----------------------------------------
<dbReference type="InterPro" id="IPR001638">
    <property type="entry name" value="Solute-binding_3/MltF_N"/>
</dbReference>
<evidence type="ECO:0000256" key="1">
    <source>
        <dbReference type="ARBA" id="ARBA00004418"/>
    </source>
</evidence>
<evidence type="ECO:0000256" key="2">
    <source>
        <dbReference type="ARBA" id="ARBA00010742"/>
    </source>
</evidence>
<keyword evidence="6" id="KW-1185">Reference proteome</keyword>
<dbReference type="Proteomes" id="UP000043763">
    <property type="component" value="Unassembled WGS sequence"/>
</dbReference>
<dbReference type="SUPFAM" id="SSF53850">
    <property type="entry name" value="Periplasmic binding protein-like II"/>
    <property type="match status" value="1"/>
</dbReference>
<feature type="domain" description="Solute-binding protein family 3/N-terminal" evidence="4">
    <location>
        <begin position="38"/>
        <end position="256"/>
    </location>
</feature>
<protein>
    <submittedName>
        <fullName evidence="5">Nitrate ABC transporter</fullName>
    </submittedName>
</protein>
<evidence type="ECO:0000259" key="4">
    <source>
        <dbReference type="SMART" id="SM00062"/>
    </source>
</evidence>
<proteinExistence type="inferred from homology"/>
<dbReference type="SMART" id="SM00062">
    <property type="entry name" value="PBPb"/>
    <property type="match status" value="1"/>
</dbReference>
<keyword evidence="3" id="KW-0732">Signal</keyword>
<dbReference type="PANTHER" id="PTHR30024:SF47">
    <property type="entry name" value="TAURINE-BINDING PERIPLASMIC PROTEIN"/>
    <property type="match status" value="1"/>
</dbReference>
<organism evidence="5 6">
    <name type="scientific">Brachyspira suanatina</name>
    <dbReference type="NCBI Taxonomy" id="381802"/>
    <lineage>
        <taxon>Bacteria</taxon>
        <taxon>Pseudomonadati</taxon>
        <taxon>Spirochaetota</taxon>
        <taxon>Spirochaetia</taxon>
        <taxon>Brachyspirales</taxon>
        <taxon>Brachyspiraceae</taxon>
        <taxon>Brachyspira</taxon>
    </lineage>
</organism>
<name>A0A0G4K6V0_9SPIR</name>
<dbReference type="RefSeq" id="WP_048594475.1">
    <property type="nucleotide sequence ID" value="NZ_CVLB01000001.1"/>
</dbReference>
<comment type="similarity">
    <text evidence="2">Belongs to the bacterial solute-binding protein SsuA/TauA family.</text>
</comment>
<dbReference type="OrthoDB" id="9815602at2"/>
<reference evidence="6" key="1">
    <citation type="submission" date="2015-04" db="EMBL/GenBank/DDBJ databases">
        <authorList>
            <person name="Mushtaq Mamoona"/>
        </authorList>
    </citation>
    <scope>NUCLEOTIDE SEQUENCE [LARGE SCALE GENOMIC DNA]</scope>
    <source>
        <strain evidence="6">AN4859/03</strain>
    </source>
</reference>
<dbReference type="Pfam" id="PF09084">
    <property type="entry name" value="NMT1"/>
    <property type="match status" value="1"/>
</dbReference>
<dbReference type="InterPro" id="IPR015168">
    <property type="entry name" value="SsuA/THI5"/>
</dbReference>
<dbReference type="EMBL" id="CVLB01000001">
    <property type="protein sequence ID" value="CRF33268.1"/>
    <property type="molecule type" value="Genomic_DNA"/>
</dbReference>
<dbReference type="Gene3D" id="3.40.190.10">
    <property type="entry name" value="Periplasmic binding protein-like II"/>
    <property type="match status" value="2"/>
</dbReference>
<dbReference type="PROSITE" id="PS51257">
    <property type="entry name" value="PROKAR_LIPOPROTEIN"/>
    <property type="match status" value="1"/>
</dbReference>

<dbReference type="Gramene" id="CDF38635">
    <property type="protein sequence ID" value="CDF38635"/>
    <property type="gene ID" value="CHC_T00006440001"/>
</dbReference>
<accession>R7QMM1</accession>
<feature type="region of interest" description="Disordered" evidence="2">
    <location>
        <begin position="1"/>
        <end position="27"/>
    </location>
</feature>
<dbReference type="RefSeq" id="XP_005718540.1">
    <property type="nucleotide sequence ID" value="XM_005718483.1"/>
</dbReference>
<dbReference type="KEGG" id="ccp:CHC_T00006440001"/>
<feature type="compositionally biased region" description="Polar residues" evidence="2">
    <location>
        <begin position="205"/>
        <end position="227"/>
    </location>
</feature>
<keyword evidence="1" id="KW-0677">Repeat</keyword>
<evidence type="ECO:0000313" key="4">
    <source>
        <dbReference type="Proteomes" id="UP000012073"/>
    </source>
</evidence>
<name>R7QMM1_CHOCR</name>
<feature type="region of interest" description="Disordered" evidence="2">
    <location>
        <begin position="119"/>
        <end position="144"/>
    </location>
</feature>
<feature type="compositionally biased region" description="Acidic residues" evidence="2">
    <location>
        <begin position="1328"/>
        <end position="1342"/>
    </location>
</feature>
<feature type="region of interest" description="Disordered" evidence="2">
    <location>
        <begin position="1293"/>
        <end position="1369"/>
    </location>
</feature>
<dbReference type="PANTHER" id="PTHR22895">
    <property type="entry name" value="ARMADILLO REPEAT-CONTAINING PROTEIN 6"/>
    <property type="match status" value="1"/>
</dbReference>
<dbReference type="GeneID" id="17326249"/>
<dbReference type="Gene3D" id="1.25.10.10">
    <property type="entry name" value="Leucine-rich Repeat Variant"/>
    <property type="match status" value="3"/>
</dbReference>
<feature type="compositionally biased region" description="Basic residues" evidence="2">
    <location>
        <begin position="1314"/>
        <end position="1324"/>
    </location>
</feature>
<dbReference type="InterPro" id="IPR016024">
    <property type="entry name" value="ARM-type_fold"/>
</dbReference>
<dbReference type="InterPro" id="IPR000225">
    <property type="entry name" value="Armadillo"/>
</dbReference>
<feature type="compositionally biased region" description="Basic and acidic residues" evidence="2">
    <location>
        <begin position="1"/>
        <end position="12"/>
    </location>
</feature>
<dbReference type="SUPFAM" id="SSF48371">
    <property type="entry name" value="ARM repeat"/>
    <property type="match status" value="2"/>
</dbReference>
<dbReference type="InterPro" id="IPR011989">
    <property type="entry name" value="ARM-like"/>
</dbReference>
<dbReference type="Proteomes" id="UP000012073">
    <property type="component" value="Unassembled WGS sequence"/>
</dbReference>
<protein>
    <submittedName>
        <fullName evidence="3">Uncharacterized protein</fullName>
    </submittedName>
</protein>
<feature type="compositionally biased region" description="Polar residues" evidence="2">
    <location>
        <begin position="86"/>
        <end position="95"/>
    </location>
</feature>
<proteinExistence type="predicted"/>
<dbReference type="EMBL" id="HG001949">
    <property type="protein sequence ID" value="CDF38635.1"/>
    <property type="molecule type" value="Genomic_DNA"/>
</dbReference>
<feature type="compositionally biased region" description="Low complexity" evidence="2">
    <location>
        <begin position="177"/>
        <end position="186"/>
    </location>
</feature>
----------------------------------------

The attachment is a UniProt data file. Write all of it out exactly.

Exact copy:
<dbReference type="InterPro" id="IPR001638">
    <property type="entry name" value="Solute-binding_3/MltF_N"/>
</dbReference>
<evidence type="ECO:0000256" key="1">
    <source>
        <dbReference type="ARBA" id="ARBA00004418"/>
    </source>
</evidence>
<evidence type="ECO:0000256" key="2">
    <source>
        <dbReference type="ARBA" id="ARBA00010742"/>
    </source>
</evidence>
<keyword evidence="6" id="KW-1185">Reference proteome</keyword>
<dbReference type="Proteomes" id="UP000043763">
    <property type="component" value="Unassembled WGS sequence"/>
</dbReference>
<dbReference type="SUPFAM" id="SSF53850">
    <property type="entry name" value="Periplasmic binding protein-like II"/>
    <property type="match status" value="1"/>
</dbReference>
<feature type="domain" description="Solute-binding protein family 3/N-terminal" evidence="4">
    <location>
        <begin position="38"/>
        <end position="256"/>
    </location>
</feature>
<protein>
    <submittedName>
        <fullName evidence="5">Nitrate ABC transporter</fullName>
    </submittedName>
</protein>
<evidence type="ECO:0000259" key="4">
    <source>
        <dbReference type="SMART" id="SM00062"/>
    </source>
</evidence>
<proteinExistence type="inferred from homology"/>
<dbReference type="SMART" id="SM00062">
    <property type="entry name" value="PBPb"/>
    <property type="match status" value="1"/>
</dbReference>
<keyword evidence="3" id="KW-0732">Signal</keyword>
<dbReference type="PANTHER" id="PTHR30024:SF47">
    <property type="entry name" value="TAURINE-BINDING PERIPLASMIC PROTEIN"/>
    <property type="match status" value="1"/>
</dbReference>
<organism evidence="5 6">
    <name type="scientific">Brachyspira suanatina</name>
    <dbReference type="NCBI Taxonomy" id="381802"/>
    <lineage>
        <taxon>Bacteria</taxon>
        <taxon>Pseudomonadati</taxon>
        <taxon>Spirochaetota</taxon>
        <taxon>Spirochaetia</taxon>
        <taxon>Brachyspirales</taxon>
        <taxon>Brachyspiraceae</taxon>
        <taxon>Brachyspira</taxon>
    </lineage>
</organism>
<name>A0A0G4K6V0_9SPIR</name>
<dbReference type="RefSeq" id="WP_048594475.1">
    <property type="nucleotide sequence ID" value="NZ_CVLB01000001.1"/>
</dbReference>
<comment type="similarity">
    <text evidence="2">Belongs to the bacterial solute-binding protein SsuA/TauA family.</text>
</comment>
<dbReference type="OrthoDB" id="9815602at2"/>
<reference evidence="6" key="1">
    <citation type="submission" date="2015-04" db="EMBL/GenBank/DDBJ databases">
        <authorList>
            <person name="Mushtaq Mamoona"/>
        </authorList>
    </citation>
    <scope>NUCLEOTIDE SEQUENCE [LARGE SCALE GENOMIC DNA]</scope>
    <source>
        <strain evidence="6">AN4859/03</strain>
    </source>
</reference>
<dbReference type="Pfam" id="PF09084">
    <property type="entry name" value="NMT1"/>
    <property type="match status" value="1"/>
</dbReference>
<dbReference type="InterPro" id="IPR015168">
    <property type="entry name" value="SsuA/THI5"/>
</dbReference>
<dbReference type="EMBL" id="CVLB01000001">
    <property type="protein sequence ID" value="CRF33268.1"/>
    <property type="molecule type" value="Genomic_DNA"/>
</dbReference>
<dbReference type="Gene3D" id="3.40.190.10">
    <property type="entry name" value="Periplasmic binding protein-like II"/>
    <property type="match status" value="2"/>
</dbReference>
<dbReference type="PROSITE" id="PS51257">
    <property type="entry name" value="PROKAR_LIPOPROTEIN"/>
    <property type="match status" value="1"/>
</dbReference>

<dbReference type="Gramene" id="CDF38635">
    <property type="protein sequence ID" value="CDF38635"/>
    <property type="gene ID" value="CHC_T00006440001"/>
</dbReference>
<accession>R7QMM1</accession>
<feature type="region of interest" description="Disordered" evidence="2">
    <location>
        <begin position="1"/>
        <end position="27"/>
    </location>
</feature>
<dbReference type="RefSeq" id="XP_005718540.1">
    <property type="nucleotide sequence ID" value="XM_005718483.1"/>
</dbReference>
<dbReference type="KEGG" id="ccp:CHC_T00006440001"/>
<feature type="compositionally biased region" description="Polar residues" evidence="2">
    <location>
        <begin position="205"/>
        <end position="227"/>
    </location>
</feature>
<keyword evidence="1" id="KW-0677">Repeat</keyword>
<evidence type="ECO:0000313" key="4">
    <source>
        <dbReference type="Proteomes" id="UP000012073"/>
    </source>
</evidence>
<name>R7QMM1_CHOCR</name>
<feature type="region of interest" description="Disordered" evidence="2">
    <location>
        <begin position="119"/>
        <end position="144"/>
    </location>
</feature>
<feature type="compositionally biased region" description="Acidic residues" evidence="2">
    <location>
        <begin position="1328"/>
        <end position="1342"/>
    </location>
</feature>
<feature type="region of interest" description="Disordered" evidence="2">
    <location>
        <begin position="1293"/>
        <end position="1369"/>
    </location>
</feature>
<dbReference type="PANTHER" id="PTHR22895">
    <property type="entry name" value="ARMADILLO REPEAT-CONTAINING PROTEIN 6"/>
    <property type="match status" value="1"/>
</dbReference>
<dbReference type="GeneID" id="17326249"/>
<dbReference type="Gene3D" id="1.25.10.10">
    <property type="entry name" value="Leucine-rich Repeat Variant"/>
    <property type="match status" value="3"/>
</dbReference>
<feature type="compositionally biased region" description="Basic residues" evidence="2">
    <location>
        <begin position="1314"/>
        <end position="1324"/>
    </location>
</feature>
<dbReference type="InterPro" id="IPR016024">
    <property type="entry name" value="ARM-type_fold"/>
</dbReference>
<dbReference type="InterPro" id="IPR000225">
    <property type="entry name" value="Armadillo"/>
</dbReference>
<feature type="compositionally biased region" description="Basic and acidic residues" evidence="2">
    <location>
        <begin position="1"/>
        <end position="12"/>
    </location>
</feature>
<dbReference type="SUPFAM" id="SSF48371">
    <property type="entry name" value="ARM repeat"/>
    <property type="match status" value="2"/>
</dbReference>
<dbReference type="InterPro" id="IPR011989">
    <property type="entry name" value="ARM-like"/>
</dbReference>
<dbReference type="Proteomes" id="UP000012073">
    <property type="component" value="Unassembled WGS sequence"/>
</dbReference>
<protein>
    <submittedName>
        <fullName evidence="3">Uncharacterized protein</fullName>
    </submittedName>
</protein>
<feature type="compositionally biased region" description="Polar residues" evidence="2">
    <location>
        <begin position="86"/>
        <end position="95"/>
    </location>
</feature>
<proteinExistence type="predicted"/>
<dbReference type="EMBL" id="HG001949">
    <property type="protein sequence ID" value="CDF38635.1"/>
    <property type="molecule type" value="Genomic_DNA"/>
</dbReference>
<feature type="compositionally biased region" description="Low complexity" evidence="2">
    <location>
        <begin position="177"/>
        <end position="186"/>
    </location>
</feature>